There’s a new world record for the fastest 0 to 62 mph (0–100 km/h), courtesy of a team of students at the Academic Motorsports Club Zürich and the Swiss universities ETH Zürich and Lucerne University of Applied Sciences and Arts. The team did so with a scratch-built EV, designing everything from its chassis to its circuit boards, and bested the existing record—set last year by students in Stuttgart, Germany—by more than a third.
The near-instant torque of an electric motor means that even a relatively low-powered hatchback like the Mini Cooper SE or Chevrolet Bolt feels quick off the line. In the days before electric propulsion’s recent renaissance, a 0–60 mph time in the three-second range was the stuff of unobtainium. Now, you can buy a Tesla Model 3 that will hit 60 in 3.5 seconds for less than $50,000.
As the price point goes up, the 0–60 time comes down. Anything starting with a 2.x is quick enough that it overcomes even the most jaded road tester in a way that taking 1 second longer to get there doesn’t. Tesla will sell you a Model S that will get you there that quick, and Porsche’s Taycan Turbo S is designed to do hard launches all day long until the battery is drained.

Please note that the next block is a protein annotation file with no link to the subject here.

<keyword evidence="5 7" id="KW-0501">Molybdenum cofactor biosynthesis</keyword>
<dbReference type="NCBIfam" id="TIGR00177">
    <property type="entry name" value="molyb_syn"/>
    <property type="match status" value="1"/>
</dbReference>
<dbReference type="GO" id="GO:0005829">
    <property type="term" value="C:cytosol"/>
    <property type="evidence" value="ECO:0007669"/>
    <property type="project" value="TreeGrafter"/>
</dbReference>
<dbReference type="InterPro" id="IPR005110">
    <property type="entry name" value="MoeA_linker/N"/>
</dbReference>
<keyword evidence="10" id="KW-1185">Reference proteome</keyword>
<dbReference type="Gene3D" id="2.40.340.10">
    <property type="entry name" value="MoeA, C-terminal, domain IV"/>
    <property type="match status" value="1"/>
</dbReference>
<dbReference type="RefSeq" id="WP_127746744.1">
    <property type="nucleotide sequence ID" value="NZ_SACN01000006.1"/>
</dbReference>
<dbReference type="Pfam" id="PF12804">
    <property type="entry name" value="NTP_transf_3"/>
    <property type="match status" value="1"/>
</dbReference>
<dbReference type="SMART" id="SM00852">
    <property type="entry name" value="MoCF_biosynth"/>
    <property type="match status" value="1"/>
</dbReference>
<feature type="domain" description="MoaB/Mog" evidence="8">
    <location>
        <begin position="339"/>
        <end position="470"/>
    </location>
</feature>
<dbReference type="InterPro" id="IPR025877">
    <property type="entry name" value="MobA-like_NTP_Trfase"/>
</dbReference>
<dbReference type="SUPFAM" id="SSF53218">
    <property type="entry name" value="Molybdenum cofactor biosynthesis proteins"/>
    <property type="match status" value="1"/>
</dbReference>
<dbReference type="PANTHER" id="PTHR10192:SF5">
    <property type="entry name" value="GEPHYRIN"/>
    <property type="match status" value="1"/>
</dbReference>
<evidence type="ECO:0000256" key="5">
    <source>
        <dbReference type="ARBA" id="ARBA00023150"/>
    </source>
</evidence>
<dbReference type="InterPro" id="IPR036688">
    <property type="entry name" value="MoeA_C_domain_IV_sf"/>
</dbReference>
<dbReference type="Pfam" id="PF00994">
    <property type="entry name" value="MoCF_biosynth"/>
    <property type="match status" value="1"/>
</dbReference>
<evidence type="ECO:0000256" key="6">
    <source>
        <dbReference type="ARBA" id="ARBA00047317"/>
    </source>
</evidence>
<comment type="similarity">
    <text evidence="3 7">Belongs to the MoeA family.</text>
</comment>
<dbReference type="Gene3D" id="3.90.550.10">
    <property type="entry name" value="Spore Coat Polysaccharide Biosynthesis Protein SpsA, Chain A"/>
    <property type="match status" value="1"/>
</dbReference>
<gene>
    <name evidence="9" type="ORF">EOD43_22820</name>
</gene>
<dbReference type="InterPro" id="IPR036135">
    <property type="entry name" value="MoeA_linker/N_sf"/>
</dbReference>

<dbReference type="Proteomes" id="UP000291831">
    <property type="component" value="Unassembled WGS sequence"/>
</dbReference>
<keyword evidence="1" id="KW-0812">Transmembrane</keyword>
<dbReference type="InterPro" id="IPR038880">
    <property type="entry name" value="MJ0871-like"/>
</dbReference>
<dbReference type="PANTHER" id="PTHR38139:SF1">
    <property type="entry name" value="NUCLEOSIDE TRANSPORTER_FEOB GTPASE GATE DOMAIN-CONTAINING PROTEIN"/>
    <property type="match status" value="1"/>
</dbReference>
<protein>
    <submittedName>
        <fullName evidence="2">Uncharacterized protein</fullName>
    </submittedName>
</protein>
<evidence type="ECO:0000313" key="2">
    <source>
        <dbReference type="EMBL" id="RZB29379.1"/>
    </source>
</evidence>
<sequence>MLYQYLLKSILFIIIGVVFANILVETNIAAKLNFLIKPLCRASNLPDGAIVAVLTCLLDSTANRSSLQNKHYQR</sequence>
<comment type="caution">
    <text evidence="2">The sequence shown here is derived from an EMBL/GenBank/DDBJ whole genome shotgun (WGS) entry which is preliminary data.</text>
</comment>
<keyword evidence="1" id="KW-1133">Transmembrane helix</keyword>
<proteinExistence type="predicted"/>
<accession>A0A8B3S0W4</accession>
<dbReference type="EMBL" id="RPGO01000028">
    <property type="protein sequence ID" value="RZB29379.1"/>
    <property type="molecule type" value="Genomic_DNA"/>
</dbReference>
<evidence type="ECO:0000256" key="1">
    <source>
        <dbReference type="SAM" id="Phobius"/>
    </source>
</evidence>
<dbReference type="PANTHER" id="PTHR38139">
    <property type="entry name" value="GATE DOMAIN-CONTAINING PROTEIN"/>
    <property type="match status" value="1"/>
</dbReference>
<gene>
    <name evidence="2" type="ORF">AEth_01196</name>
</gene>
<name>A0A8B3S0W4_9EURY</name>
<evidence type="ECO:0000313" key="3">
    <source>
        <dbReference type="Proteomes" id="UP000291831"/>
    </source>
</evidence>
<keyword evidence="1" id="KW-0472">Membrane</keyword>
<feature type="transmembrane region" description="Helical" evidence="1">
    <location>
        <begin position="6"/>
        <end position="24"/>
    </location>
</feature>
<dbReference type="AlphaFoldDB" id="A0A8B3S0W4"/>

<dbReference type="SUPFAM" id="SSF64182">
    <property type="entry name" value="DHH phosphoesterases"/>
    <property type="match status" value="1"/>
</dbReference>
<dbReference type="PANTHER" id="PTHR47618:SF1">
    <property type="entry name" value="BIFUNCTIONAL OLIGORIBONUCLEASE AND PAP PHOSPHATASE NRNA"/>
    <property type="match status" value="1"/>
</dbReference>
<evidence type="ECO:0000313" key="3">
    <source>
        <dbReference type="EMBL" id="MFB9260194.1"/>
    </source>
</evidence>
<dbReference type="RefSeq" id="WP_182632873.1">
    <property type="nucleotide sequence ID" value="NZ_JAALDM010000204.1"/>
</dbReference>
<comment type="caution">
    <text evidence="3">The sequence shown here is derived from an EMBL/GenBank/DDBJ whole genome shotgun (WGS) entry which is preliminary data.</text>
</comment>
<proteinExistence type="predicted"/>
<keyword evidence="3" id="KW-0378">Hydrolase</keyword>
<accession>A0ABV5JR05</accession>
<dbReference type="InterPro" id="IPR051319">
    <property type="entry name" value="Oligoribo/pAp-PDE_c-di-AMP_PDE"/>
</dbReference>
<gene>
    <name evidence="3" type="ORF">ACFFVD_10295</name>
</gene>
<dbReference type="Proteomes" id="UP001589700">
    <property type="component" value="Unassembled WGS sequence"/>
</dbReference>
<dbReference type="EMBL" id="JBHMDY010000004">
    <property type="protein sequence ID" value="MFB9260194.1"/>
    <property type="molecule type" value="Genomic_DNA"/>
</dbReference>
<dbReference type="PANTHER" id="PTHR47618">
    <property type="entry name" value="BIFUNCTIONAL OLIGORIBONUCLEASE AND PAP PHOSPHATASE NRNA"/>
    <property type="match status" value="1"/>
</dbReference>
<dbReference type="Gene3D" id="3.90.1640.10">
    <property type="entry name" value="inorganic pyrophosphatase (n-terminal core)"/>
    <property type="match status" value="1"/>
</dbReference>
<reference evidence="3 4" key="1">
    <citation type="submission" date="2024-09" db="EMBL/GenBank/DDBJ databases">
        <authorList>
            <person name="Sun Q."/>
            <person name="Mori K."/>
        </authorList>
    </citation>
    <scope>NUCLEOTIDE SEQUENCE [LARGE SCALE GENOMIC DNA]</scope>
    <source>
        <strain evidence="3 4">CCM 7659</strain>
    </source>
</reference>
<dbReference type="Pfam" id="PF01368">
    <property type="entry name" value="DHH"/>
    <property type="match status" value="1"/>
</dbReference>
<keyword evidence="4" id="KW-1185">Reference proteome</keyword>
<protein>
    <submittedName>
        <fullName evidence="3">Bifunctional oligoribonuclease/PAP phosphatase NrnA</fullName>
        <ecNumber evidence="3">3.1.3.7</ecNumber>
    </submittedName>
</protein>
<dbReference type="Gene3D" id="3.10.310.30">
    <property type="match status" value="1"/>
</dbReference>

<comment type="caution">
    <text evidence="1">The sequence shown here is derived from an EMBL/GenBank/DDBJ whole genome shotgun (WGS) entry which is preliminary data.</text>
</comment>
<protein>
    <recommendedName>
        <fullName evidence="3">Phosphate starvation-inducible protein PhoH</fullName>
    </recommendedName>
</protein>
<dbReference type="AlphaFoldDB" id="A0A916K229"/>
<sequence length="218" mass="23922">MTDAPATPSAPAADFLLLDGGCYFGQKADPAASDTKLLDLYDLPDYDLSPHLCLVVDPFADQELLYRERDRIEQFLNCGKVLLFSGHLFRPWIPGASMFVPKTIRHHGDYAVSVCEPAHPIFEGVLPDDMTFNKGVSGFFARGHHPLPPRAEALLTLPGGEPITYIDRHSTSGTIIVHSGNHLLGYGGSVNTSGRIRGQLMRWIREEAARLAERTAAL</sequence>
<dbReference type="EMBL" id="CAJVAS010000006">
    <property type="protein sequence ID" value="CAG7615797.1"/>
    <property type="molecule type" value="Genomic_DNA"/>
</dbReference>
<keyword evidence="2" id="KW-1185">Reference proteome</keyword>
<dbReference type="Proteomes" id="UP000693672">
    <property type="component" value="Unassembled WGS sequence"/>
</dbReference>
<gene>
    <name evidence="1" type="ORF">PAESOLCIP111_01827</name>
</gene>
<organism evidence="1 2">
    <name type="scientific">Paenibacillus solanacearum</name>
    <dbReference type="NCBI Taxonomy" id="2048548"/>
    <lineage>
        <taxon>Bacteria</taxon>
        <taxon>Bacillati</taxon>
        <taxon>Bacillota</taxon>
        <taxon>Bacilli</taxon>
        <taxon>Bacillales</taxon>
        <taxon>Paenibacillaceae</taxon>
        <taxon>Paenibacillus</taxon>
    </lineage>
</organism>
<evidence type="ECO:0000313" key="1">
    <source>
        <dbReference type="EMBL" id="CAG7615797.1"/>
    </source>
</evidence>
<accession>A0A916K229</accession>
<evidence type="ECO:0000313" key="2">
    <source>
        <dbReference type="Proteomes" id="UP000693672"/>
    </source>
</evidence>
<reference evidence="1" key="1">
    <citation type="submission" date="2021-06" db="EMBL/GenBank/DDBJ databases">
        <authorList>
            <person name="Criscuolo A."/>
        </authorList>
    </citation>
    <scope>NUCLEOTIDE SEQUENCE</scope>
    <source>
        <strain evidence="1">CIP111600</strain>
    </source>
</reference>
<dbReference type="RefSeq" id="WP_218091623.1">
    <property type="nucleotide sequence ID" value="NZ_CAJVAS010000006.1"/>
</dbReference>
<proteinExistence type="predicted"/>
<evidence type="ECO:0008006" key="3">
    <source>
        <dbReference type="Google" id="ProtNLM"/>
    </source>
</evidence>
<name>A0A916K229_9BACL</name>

But you need to spend real money to hit 60 before the stopwatch says two. A Pininfarina Battista will do it in 1.85 seconds, as someone found out last year, but you need $2.5 million for one of those. Then in May, a Rimac Nevera did the dash in 1.74 seconds—a bargain compared to the Battista at just $2 million.
Each of those hypercars boasts more than a MW of power. By contrast, the student-built EV makes do with just 326 hp (240 kW), courtesy of four hub-mounted electric motors. But the car—named mythen—also only weighs 309 lbs (140 kg).
Driven by student Kate Maggetti, mythen reached 62 mph (100 km/h) from a standing start in a mere 0.956 seconds. The record-breaking run took place at an airbase in Duebendorf, Switzerland, but could almost have been held in a basketball court—it needed just 40.3 feet (12.3 m) to reach that speed.
“But power isn’t the only thing that matters when it comes to setting an acceleration record—effectively transferring that power to the ground is also key,” said Dario Messerli, head of aerodynamics at Academic Motorsports Club Zürich. Sixty-two miles per hour isn’t fast enough to generate any significant downforce via wings, but mythen features a ground-effect generating underbody that allows it to deploy its power so effectively.